Open Sesame!: Poetry and Prose for School-days, Volume 1
Blanche Wilder Bellamy, Maud Wilder Goodwin
Ginn, 1889 - Recitations
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Open Sesame! Poetry and Prose for School-Days, Volume 2
Blanche Wilder Bellamy
No preview available - 2012
Common terms and phrases
angel ANONYMOUS baby beautiful Bell bird blow blue bright child Christmas cold comes dark dead dear dream earth eyes face fair fairy fall father fear feet flowers forever give golden gone green grow hair hand happy hath head hear heard heart heaven hill John keep King kiss lady land leaves light Lily live look Lord Moon morning mother never night o'er once pipe play poor pray pretty Queen rain rest River Robin rose round seemed seven shine sing sleep smile soft song soon sound speak Spring stand stars street summer sweet tears tell thee There's things thou thought thousand tree turn voice watch wind wings wonderful
Page 173 - When Freedom, from her mountain height, Unfurled her standard to the air, She tore the azure robe of night, And set the stars of glory there! She mingled with its gorgeous dyes The milky baldric of the skies, And striped its pure, celestial white With streakings of the morning light; Then, from his mansion in the sun, She called her eagle-bearer down, And gave into his mighty hand The symbol of her chosen land!
Page 293 - Little drops of water, Little grains of sand Make the mighty ocean, And the pleasant land.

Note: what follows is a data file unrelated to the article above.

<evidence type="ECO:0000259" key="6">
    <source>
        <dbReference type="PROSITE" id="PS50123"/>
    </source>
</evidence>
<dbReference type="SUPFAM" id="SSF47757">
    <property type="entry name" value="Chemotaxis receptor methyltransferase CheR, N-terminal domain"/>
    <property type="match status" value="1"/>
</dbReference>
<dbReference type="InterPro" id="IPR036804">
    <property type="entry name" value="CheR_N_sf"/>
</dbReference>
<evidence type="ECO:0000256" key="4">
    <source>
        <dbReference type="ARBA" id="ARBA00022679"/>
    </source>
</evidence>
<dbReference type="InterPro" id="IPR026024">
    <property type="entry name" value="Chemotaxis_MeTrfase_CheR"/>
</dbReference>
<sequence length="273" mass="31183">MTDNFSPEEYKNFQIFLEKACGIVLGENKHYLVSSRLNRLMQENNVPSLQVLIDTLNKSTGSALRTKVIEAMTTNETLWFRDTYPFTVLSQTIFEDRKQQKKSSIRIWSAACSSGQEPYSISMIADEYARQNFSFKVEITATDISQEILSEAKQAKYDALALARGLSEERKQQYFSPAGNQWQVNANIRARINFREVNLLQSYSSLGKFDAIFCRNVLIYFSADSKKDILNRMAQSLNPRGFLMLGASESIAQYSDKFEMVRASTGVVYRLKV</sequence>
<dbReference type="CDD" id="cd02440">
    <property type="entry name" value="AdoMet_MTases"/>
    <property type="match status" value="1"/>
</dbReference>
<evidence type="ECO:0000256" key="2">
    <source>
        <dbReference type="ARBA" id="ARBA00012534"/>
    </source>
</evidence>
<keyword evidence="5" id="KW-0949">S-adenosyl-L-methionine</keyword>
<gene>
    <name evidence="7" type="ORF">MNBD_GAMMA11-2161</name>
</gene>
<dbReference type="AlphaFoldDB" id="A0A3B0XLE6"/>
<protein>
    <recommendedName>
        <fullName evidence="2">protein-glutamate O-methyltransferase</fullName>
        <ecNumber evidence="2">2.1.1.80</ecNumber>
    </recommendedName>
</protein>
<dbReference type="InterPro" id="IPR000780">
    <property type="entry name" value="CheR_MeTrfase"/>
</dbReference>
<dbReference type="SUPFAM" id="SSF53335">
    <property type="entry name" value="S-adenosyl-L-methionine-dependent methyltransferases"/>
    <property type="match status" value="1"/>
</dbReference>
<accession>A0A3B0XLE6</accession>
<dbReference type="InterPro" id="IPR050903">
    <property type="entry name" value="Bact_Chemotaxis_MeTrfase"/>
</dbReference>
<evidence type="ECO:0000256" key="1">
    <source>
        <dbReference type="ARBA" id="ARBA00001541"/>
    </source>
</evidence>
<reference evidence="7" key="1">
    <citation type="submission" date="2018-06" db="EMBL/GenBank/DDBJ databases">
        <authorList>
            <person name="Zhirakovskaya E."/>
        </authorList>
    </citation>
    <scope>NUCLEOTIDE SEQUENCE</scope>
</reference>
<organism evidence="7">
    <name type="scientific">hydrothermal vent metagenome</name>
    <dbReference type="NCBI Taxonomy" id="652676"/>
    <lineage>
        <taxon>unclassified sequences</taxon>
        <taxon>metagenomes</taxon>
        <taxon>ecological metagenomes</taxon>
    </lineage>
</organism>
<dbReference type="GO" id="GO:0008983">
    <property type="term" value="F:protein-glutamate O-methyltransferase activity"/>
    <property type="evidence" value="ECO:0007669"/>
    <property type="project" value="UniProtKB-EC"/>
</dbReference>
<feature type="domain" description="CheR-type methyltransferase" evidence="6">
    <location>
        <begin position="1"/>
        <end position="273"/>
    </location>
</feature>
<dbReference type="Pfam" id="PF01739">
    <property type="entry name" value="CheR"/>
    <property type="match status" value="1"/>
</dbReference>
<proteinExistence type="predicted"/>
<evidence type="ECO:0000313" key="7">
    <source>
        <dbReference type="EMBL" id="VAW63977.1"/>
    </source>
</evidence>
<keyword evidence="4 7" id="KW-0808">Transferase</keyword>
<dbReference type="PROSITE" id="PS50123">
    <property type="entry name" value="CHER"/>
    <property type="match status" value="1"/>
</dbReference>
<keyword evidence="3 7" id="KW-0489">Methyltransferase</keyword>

Page 209 - And there were in the same country shepherds abiding in the field, keeping watch over their flock by night. And, lo, the angel of the Lord came upon them, and the glory of the Lord shone round about them: and they were sore afraid. And the angel said unto them, Fear not: for, behold, I bring you good tidings of great joy, which shall be to all people. For unto you is born this day, in the city of David, a Savior, which is Christ the Lord...
Page 117 - Soon as the evening shades prevail, The moon takes up the wondrous tale, And nightly to the listening earth Repeats the story of her birth ; Whilst all the stars that round her burn, And all the planets in their turn, Confirm the tidings as they roll, And spread the truth from pole to pole.
Page 172 - BREATHES there the man, with soul so dead, Who never to himself hath said, This is my own, my native land ! Whose heart hath ne'er within him burned, As home his footsteps he hath turned, From wandering on a foreign strand...
Page 122 - OH, TO BE in England Now that April's there, And whoever wakes in England Sees, some morning, unaware, That the lowest boughs and the brushwood sheaf Round the elm-tree bole are in tiny leaf, While the chaffinch sings on the orchard bough In England - now...
Page 199 - O'er the land of the free and the home of the brave? On the shore dimly seen through the mists of the deep, Where the foe's haughty host in dread silence reposes, What is that which the breeze, o'er the towering steep, As it fitfully blows, now conceals, now discloses?
Page 200 - Blest with victory and peace, may the heavenrescued land Praise the Power that hath made and preserved us a nation. Then conquer we must, when our cause it is just; And this be our motto :
Page 199 - Their blood has washed out their foul footsteps' pollution. No refuge could save the hireling and slave From the terror of flight, or the gloom of the grave; And the star-spangled banner in triumph doth wave O'er the land of the free and the home of the brave.
Page 173 - From wandering on a foreign strand ? If such there breathe, go, mark him well; For him no minstrel raptures swell ; High though his titles, proud his name, Boundless his wealth as wish can claim, — Despite those titles, power, and pelf, The wretch, concentred all in self, Living, shall forfeit fair renown, And, doubly dying, shall go down To the vile dust from whence he sprung, Unwept, unhonored, and unsung.